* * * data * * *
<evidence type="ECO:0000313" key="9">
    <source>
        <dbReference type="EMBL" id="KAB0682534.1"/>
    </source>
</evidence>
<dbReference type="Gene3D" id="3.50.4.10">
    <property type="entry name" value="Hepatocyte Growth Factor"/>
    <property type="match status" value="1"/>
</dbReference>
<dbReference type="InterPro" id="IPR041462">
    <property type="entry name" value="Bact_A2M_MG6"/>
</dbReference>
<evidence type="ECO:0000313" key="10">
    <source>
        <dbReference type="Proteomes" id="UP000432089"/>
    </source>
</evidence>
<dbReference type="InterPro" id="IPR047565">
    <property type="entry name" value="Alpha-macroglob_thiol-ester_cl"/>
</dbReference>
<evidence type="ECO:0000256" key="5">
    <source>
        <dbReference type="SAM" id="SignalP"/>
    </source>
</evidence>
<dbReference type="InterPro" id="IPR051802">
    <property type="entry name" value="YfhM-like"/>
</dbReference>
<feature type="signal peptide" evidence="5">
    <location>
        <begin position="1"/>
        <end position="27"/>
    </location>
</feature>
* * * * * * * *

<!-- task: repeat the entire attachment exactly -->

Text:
<evidence type="ECO:0000313" key="9">
    <source>
        <dbReference type="EMBL" id="KAB0682534.1"/>
    </source>
</evidence>
<dbReference type="Gene3D" id="3.50.4.10">
    <property type="entry name" value="Hepatocyte Growth Factor"/>
    <property type="match status" value="1"/>
</dbReference>
<dbReference type="InterPro" id="IPR041462">
    <property type="entry name" value="Bact_A2M_MG6"/>
</dbReference>
<evidence type="ECO:0000313" key="10">
    <source>
        <dbReference type="Proteomes" id="UP000432089"/>
    </source>
</evidence>
<dbReference type="InterPro" id="IPR047565">
    <property type="entry name" value="Alpha-macroglob_thiol-ester_cl"/>
</dbReference>
<evidence type="ECO:0000256" key="5">
    <source>
        <dbReference type="SAM" id="SignalP"/>
    </source>
</evidence>
<dbReference type="InterPro" id="IPR051802">
    <property type="entry name" value="YfhM-like"/>
</dbReference>
<feature type="signal peptide" evidence="5">
    <location>
        <begin position="1"/>
        <end position="27"/>
    </location>
</feature>